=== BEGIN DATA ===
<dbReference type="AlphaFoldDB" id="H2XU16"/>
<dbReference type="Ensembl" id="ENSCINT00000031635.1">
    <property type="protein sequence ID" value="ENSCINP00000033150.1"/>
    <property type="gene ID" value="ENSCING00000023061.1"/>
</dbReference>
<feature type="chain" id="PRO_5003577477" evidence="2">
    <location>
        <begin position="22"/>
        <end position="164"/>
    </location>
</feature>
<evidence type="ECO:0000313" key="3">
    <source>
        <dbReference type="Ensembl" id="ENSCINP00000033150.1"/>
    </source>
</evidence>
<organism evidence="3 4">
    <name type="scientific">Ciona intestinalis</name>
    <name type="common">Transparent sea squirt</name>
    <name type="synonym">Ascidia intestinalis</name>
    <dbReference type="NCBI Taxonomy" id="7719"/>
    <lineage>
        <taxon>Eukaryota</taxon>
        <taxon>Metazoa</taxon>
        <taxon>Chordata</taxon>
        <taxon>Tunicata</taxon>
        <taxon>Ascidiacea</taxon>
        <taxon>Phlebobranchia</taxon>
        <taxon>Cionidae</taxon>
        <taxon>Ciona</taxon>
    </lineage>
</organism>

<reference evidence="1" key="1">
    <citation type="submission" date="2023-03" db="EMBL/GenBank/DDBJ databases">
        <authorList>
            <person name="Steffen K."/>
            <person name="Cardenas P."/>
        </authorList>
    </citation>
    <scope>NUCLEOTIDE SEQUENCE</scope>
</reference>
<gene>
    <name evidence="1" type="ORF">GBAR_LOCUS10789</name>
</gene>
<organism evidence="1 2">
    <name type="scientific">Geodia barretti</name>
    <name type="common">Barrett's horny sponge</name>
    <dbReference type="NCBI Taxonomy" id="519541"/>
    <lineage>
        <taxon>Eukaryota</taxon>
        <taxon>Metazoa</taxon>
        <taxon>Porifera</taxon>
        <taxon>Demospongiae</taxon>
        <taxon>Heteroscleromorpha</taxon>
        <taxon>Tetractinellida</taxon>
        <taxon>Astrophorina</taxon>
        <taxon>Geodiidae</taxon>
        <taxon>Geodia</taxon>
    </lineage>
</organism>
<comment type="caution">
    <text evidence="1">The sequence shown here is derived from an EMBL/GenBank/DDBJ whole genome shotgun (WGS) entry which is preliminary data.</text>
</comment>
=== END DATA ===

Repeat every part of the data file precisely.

<dbReference type="AlphaFoldDB" id="H2XU16"/>
<dbReference type="Ensembl" id="ENSCINT00000031635.1">
    <property type="protein sequence ID" value="ENSCINP00000033150.1"/>
    <property type="gene ID" value="ENSCING00000023061.1"/>
</dbReference>
<feature type="chain" id="PRO_5003577477" evidence="2">
    <location>
        <begin position="22"/>
        <end position="164"/>
    </location>
</feature>
<evidence type="ECO:0000313" key="3">
    <source>
        <dbReference type="Ensembl" id="ENSCINP00000033150.1"/>
    </source>
</evidence>
<organism evidence="3 4">
    <name type="scientific">Ciona intestinalis</name>
    <name type="common">Transparent sea squirt</name>
    <name type="synonym">Ascidia intestinalis</name>
    <dbReference type="NCBI Taxonomy" id="7719"/>
    <lineage>
        <taxon>Eukaryota</taxon>
        <taxon>Metazoa</taxon>
        <taxon>Chordata</taxon>
        <taxon>Tunicata</taxon>
        <taxon>Ascidiacea</taxon>
        <taxon>Phlebobranchia</taxon>
        <taxon>Cionidae</taxon>
        <taxon>Ciona</taxon>
    </lineage>
</organism>

<reference evidence="1" key="1">
    <citation type="submission" date="2023-03" db="EMBL/GenBank/DDBJ databases">
        <authorList>
            <person name="Steffen K."/>
            <person name="Cardenas P."/>
        </authorList>
    </citation>
    <scope>NUCLEOTIDE SEQUENCE</scope>
</reference>
<gene>
    <name evidence="1" type="ORF">GBAR_LOCUS10789</name>
</gene>
<organism evidence="1 2">
    <name type="scientific">Geodia barretti</name>
    <name type="common">Barrett's horny sponge</name>
    <dbReference type="NCBI Taxonomy" id="519541"/>
    <lineage>
        <taxon>Eukaryota</taxon>
        <taxon>Metazoa</taxon>
        <taxon>Porifera</taxon>
        <taxon>Demospongiae</taxon>
        <taxon>Heteroscleromorpha</taxon>
        <taxon>Tetractinellida</taxon>
        <taxon>Astrophorina</taxon>
        <taxon>Geodiidae</taxon>
        <taxon>Geodia</taxon>
    </lineage>
</organism>
<comment type="caution">
    <text evidence="1">The sequence shown here is derived from an EMBL/GenBank/DDBJ whole genome shotgun (WGS) entry which is preliminary data.</text>
</comment>